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By far the most common neurodegenerative disorder is Alzheimer's disease, which causes increasing memory loss, confusion, and possibly even dementia and death. Alzheimer's is relatively rare among individuals younger than age sixty, however incidence rates of the condition increase exponentially at around this age point, to the extent where nearly half of all individuals aged 85 and older suffer from it. Over the course of the disease, cortical neurons and those in other brain regions (most notably the hippocampus) gradually die as tangled clumps of protein known as senile plaques accumulate.
Cognitive declines are the most common criteria for diagnosis, as well as brain scans searching for decay, although the true marker of the disease can only be identified by analysis of brain tissue. This marker is the most commonly implicated cause of the disorder, namely the accumulation of aberrant amyloid and tau proteins into tangles and plaques. These plaques interfere with normal cellular signaling and life processes, leading to the death of neurons. Especially since most of the regions targeted by these plaques regulate cognitive functions and memory, these faculties start to decline.
Treatment options for Alzheimer's are still limited though expanding, and are either aimed to ease symptoms or slow- but not halt- degeneration. Drugs can slow the loss of memory by increasing the amount of the neurotransmitter acetylcholine in the brain, while some experimental therapies are attempting to remove the damaging protein plaques. In addition, a wide range of purported preventative measures exist that may help delay the onset of the disease or improve functioning.
Another common progressive brain disorder is Parkinson's disease, which significantly impairs motor function. Patients with Parkinson's, depending on the progression of their condition, often exhibit muscle rigidity, difficulties walking and performing other basic tasks, and distinctive tremors. Although traditionally Parkinsonism is considered strictly based on motor deficits, in some cases intellectual issues may emerge as well.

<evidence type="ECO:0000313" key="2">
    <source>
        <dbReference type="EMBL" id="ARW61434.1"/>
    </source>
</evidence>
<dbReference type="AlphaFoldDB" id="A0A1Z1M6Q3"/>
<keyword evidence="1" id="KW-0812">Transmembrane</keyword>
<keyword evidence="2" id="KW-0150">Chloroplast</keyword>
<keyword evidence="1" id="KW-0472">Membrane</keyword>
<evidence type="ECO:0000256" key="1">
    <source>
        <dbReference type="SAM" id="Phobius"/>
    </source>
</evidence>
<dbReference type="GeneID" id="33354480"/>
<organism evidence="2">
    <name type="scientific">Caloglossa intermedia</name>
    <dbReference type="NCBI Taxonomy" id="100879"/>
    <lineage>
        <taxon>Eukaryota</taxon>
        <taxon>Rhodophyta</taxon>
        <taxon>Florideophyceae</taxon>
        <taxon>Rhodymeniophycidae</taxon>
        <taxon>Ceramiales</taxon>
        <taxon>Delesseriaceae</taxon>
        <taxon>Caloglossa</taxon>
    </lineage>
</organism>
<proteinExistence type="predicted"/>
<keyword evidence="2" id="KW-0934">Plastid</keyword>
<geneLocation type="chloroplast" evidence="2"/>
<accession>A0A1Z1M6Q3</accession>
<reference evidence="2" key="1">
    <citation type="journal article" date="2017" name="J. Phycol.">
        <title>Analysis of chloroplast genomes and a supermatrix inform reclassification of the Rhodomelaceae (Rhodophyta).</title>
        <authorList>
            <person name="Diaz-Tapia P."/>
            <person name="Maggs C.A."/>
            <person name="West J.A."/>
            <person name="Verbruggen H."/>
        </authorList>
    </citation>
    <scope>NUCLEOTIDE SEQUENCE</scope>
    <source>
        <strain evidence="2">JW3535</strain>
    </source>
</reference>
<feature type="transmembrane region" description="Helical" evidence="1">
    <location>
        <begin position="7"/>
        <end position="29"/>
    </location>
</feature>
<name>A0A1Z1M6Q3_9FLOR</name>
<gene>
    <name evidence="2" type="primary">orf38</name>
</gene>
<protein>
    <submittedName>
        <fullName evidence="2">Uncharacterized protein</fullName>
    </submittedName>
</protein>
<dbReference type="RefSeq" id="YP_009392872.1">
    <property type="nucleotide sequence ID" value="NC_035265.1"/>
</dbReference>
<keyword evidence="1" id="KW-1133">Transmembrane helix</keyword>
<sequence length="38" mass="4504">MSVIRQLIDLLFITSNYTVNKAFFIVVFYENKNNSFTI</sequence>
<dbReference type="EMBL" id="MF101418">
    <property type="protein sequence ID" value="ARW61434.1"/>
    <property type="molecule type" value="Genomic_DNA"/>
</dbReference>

Genetics only play a role as risk factors for Parkinson's. As for environmental causes, several ideas have been proposed but none conclusively linked. On a neurological level, Parkinson's is linked to neuronal death in a very specific brain region called the substantia niagra. Over the course of aging, neurons naturally tend to die in this brain region and at much higher rates than most other areas. This helps explain why the onset of Parkinson's is so closely tied to aging and why most individuals do not show any symptoms until after about 50 years of age. The substantia niagra is part of the basal ganglia, which accounts for its crucial role in modulating voluntary movement.
One of the most widely used treatments to ease the symptoms of Parkinson's is drugs such as Levodopa, which act by boosting dopamine levels in order to compensate for the lost dopamine-producing cells that make up a large part of the substantia niagra. While these drugs have been fairly effective, they by no means eliminate the debilitating motor symptoms and do nothing to halt or slow down the progression of the disease. Rehabilitation and surgical interventions are alternatives still being developed.
Multiple sclerosis is an autoimmune disease which leads to a range of neurological symptoms, including impaired motor control, muscle weakness, and loss of coordination, as well as potential mental disturbances such as memory loss or mood changes. Multiple sclerosis has a tendency for varied symptoms as well as varied progressions, with some cases of individuals going through cycles of relapse and remission, and others experiencing steady gradual decline. The condition also emerges at much younger ages than many other degenerative conditions, with onsets usually between the ages of 20 to 40.
As an autoimmune disease, multiple sclerosis is caused when an individual's immune system begins attacking healthy body tissues. Specifically, immune cells begin to attack the myelin surrounding axons throughout the nervous system, thereby severely crippling the nervous system's ability to transmit signals. After neurons have their axons damaged in this way, scars (or scleroses) form, which in turn increase the rate of degeneration. The fact that this autoimmune assault may take place anywhere throughout the central nervous system (or, more commonly, in a number of locations at once), the precise symptoms that will result are difficult to predict. For example, degradation of spinal chord axons may contribute to movement difficulties, while in the brain this same degradation may result in psychological consequences. Multiple sclerosis has a fairly strong genetic competent, but what exactly triggers the immune system to start attacking the body is unknown.
Treatment options for individuals with this condition is limited, but can counter the effects in a variety of ways. Anti-inflammatory agents can limit the havoc wrought by the immune system, and thus weaken immune attacks and lower the amount of damage done. Medications can also try to fix specific symptoms, such as fatigue or muscle pain. New treatments, especially those which might help neurons repair their damaged axons, are still being developed.